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Rebecca Defina defends thesis on events in language and thought

Events occur all around us in continuous streams of activity, yet we think and talk about them as discrete units. How do we segment events into these units and how do conceptual and linguistic event units relate to each other? Rebecca Defina explored these questions by studying Avatime serial verb constructions and the ways they relate to conceptual event units. She will defend her thesis entitled “Events in language and thought: the case of serial verb constructions in Avatime” on November 3rd.
Rebecca Defina defends thesis on events in language and thought

Serial verb constructions are a type of syntactic construction which combines multiple verbs within a single clause; similar to the English “I’ll go get it”. They have often been claimed to refer to single conceptual events but researchers have struggled to find a way to evaluate this claim. Defina employed multiple methods from linguistics and psychology to test the relationship between serial verb constructions and single conceptual events across three different kinds of thinking: during speaking, memory, and perception. The investigation focused on serial verb constructions in one language: Avatime, a language spoken by around 15,000 people in Ghana.

The relationship between serial verb constructions and single events was tested by analyzing the gestures people produced as they talked. The results show that Avatime serial verb constructions frequently occur with single gestures overlapping the entire construction but not with multiple event gestures. This is in contrast to other constructions which tend to occur with multiple gestures. This suggests Avatime serial verb constructions are, indeed, used to refer to what is being conceptualized as a single event.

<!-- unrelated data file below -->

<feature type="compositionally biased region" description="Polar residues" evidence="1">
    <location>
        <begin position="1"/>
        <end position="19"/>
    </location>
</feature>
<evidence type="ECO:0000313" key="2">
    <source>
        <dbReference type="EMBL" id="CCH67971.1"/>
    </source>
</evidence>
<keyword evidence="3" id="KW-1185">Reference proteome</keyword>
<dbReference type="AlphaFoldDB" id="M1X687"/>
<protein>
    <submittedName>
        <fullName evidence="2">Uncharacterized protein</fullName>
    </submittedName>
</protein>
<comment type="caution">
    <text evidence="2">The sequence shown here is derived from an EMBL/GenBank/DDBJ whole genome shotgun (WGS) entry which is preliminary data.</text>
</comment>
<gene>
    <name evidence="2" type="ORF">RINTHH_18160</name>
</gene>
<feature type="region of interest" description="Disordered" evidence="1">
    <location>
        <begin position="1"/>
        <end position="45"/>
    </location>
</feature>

This connection between serial verb constructions and single events can also be seen when people perceive events: Avatime speakers who had recently used serial verb constructions tended to segment events more holistically than those who had used a series of distinct clauses. Overall, Defina’s thesis demonstrates the connection between serial verb constructions and single conceptual events. More generally, her studies suggest an alignment between clausal units and conceptual event units during language use and also point to connections between linguistic and conceptual event representations which extend beyond situations of active language use.

Further information

  • Rebecca Defina will defend her thesis on Thursday, November 3 at 10.30 in the Aula of the Radboud University
  • The thesis appears in the MPI series (no. 113) and is available here.
  • For more information rebecca.defina@unimelb.edu.au
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